Friday, July 27, 2007

What a difference. . .

I cannot tell you how big a difference there is in my mood between lunchtime today and now (about 9 hours later). I feel so much better. I think that there were two key happenings. First my recognizing what was going on, in being depressed, was crucial and secondly I really believe that in sharing with you all, I'm confident that at least one or two prayers were said for me. I very much feel like a cloud has lifted off of me. . .

I've been studying for the next compound name of Jehovah:

Jehovah-Hashopet - Lord My Judge - Judges 11:27

(By the way, there was an error [actually a couple of errors so far] in the list of compound names that I sent out a month or six weeks ago. The verse for this name was listed as Judges 6:27 and the verse is actually Judges 11:27. There was another error also, but I forgot to say anything before now. I've just been correcting them as I go along. Shortly I’ll send out an updated/corrected list.)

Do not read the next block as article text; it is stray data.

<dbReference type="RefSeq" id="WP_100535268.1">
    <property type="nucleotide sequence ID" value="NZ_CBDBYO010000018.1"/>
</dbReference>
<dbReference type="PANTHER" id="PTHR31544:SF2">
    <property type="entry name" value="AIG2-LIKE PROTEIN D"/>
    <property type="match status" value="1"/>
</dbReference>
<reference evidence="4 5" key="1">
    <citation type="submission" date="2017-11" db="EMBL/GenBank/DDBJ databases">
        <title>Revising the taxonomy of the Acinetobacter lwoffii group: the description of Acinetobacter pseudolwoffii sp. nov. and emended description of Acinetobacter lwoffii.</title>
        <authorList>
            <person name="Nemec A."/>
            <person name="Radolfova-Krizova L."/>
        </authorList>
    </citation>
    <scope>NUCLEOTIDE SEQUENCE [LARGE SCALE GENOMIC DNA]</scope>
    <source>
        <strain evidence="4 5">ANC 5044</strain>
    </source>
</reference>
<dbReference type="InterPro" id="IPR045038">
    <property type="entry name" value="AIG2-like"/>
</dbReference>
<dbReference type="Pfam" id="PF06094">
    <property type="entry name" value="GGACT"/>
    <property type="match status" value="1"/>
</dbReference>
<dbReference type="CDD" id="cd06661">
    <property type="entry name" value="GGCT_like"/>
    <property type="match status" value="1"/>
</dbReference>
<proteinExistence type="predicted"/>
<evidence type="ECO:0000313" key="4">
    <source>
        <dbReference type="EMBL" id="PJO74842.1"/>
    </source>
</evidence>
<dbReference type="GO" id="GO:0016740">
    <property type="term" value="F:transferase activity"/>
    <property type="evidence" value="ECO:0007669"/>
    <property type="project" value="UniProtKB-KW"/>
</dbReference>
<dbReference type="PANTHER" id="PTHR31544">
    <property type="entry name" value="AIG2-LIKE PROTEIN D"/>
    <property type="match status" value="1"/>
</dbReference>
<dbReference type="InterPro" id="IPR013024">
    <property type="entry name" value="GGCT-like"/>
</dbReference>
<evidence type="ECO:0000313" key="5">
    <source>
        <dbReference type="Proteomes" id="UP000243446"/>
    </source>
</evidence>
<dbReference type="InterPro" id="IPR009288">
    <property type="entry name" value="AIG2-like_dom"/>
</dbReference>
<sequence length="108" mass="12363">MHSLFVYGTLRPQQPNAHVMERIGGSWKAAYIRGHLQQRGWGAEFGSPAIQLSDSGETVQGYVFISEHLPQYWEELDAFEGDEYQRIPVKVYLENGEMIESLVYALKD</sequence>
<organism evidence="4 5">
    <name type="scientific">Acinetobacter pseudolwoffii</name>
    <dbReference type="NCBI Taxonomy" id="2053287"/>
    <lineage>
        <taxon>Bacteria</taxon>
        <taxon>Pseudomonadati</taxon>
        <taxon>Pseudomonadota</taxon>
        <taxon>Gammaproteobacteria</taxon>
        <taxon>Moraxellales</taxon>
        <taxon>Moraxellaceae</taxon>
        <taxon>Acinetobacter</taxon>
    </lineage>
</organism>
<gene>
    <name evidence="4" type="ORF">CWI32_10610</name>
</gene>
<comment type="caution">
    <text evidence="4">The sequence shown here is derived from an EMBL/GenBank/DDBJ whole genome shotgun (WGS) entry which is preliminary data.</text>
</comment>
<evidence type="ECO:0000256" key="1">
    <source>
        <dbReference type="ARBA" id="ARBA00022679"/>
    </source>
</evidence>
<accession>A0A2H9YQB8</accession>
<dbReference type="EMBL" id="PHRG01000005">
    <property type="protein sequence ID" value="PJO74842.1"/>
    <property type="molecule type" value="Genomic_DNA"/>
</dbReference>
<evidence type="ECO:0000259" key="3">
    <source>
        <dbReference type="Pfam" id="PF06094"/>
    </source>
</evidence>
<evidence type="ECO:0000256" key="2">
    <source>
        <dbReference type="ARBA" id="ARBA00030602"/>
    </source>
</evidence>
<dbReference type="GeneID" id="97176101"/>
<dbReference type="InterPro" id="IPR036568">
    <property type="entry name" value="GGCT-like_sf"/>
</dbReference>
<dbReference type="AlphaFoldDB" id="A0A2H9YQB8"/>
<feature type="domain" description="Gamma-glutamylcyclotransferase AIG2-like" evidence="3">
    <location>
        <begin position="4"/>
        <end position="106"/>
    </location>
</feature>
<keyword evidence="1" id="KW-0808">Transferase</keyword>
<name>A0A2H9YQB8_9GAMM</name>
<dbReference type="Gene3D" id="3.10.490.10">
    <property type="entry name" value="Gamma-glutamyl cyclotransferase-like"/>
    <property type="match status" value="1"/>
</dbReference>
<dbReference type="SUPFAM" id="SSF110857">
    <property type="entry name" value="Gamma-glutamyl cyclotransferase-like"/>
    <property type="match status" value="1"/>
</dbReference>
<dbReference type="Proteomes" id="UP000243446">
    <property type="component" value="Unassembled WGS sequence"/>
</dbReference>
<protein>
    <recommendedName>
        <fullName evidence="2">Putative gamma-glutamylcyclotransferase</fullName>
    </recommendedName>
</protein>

Anyway, I’m researching the word Hashopet and getting all of these judge verses. Here’s a section in Deuteronomy I ran into that I found interesting:

Deuteronomy 17:12-13

(12) And the man that will do presumptuously, and will not hearken unto the priest that standeth to minister there before the LORD thy God, or unto the judge, even that man shall die: and thou shalt put away the evil from Israel. (13) And all the people shall hear, and fear, and do no more presumptuously. (KJV)

12 The man who shows contempt for the judge or for the priest who stands ministering there to the LORD your God must be put to death. You must purge the evil from Israel. 13 All the people will hear and be afraid, and will not be contemptuous again. (NIV)

Isn’t that something. . . It’s the same God, Old Testament and New. . . I’ve heard of discontent in different congregations about the pastor supposedly not being Biblical enough. You know what? Those people saying those things ought to give thanks to God that their pastor isn’t more Biblical. I mean from these verses it is pretty clear how seriously God takes insubordination of the man of God. Maybe the board should have Klink Trucking drop off a yard or so of softball sized rocks in the parking lot. I really do know that we don’t do things like that any more, but in light if these verses it might give some cause to think about their words and actions. It really cannot be clearer how severely God felt about it from the way He told Israel to deal with those who disrespected what the man of God had to say.